We should be sure to at least meet up for a meal or something. :)

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  3. Gosh, that is just so scary. And must be so hard to deal with all the time. Thinking of you!

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    1. Thank goodness we don't really deal with reactions like these anymore. Yesterday was a rare look at the past, one I am not sad to see gone.

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  4. This post makes me want to go back to the beginnng and read everything :) I am not an advocate of discipline and spanking anyways so you won't hear that from me! I am more of a understanding the childs "needs" behind the behavior,modeling and natural parenting methods.

    However I can relate to this post as my now 14 year old son has always had to have "routines" that he sets for himeself and when those routines get "broken" by a change you are gauranteed a meltdown. Yup, even now although it has improved since he was small it is still there.

    I am glad to hear you have come a long ways because it is not easy and you should be really proud of how far you have come!

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  5. Thank you for your support! :) I think some of us are more likely to stick with a routine and feel uncomfortable when it is broken. But he is much more flexible when his diet has stayed clean.

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  6. I understand what you mean. We don't have dietary issues in our family, but we do have Asperger's, and your description of meltdown is very familiar. You're right: It's not about discipline at all. When it's about discipline, it means that the child is capable of choosing different behavior. At a certain point (we've learned) there is no choice involved. It just has to run its course. Please don't doubt yourself.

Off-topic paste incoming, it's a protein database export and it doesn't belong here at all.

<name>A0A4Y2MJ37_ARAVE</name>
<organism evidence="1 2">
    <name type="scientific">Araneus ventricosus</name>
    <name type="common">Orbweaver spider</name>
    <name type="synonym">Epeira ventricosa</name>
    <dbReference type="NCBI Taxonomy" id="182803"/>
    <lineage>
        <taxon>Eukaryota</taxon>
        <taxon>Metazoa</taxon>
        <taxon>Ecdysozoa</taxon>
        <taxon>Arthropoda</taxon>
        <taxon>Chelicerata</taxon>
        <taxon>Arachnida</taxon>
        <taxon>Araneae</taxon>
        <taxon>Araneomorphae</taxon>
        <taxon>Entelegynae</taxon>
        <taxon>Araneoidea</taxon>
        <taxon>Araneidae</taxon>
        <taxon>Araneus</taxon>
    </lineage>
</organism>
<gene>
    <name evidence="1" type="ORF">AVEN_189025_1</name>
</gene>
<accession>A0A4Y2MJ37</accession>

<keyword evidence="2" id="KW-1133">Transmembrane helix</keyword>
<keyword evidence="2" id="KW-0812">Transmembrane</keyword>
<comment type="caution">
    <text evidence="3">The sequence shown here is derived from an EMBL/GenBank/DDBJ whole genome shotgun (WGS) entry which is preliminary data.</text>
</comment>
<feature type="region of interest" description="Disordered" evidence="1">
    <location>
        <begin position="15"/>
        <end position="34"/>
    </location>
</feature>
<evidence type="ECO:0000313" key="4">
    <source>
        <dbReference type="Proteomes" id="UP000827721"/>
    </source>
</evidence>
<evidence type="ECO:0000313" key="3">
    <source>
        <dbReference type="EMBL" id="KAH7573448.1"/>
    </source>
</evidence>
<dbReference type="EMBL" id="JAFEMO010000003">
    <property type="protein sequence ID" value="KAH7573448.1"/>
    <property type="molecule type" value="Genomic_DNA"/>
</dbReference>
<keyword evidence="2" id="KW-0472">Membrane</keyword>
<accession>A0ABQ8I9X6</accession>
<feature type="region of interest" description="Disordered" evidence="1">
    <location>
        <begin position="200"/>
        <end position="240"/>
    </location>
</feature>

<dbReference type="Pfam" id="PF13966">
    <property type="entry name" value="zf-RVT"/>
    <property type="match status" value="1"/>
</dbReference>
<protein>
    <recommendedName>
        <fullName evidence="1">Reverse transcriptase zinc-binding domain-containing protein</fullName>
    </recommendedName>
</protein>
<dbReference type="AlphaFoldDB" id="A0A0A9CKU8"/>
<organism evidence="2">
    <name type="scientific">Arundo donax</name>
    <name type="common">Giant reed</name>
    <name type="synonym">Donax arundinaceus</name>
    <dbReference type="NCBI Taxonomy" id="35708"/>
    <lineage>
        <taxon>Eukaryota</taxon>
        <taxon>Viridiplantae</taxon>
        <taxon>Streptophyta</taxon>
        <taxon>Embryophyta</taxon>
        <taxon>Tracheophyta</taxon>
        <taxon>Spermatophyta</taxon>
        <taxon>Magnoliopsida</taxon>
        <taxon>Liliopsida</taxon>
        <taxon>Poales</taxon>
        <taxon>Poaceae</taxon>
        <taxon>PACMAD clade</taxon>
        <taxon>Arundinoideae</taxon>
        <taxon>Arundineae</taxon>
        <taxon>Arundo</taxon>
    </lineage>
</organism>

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    1. Thank you, Rita. I wonder about aspergers, sometimes, when Miles melts down like that. I feel like some of the traits fit him, like being stuck in routines, playing/quoting movies instead of playing imaginary games, and sensory stuff. But he is very loving and connected with us, no problem with eye contact or empathy, so that makes me think it must not be. For now, it's just his quirks. Maybe we'll understand better when he's older.

      Anyway thank you for your encouragement. It's so nice to hear from others who understand.:)

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  7. {Kathy} It sounds like quite a revelation that you had yesterday. Kudos to you for getting him back on track!

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    1. Thanks, Kathy. I hate the reactions, but it was nice to see a reminder of how far he's come.

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  8. This is all so familiar. I liked the comment "When it's about discipline, it means that the child is capable of choosing different behavior. At a certain point (we've learned) there is no choice involved." <---I'll try to remember this when I'm doubting myself as I attempt to appease the (monster) child and just untangle us from the situation.

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    1. I think hard moments of parenting are one of the most unifying experiences... When we don't pretend like it's all easy, when we talk with other parents about the worst stuff, other people's stories start coming out and we don't feel so alone.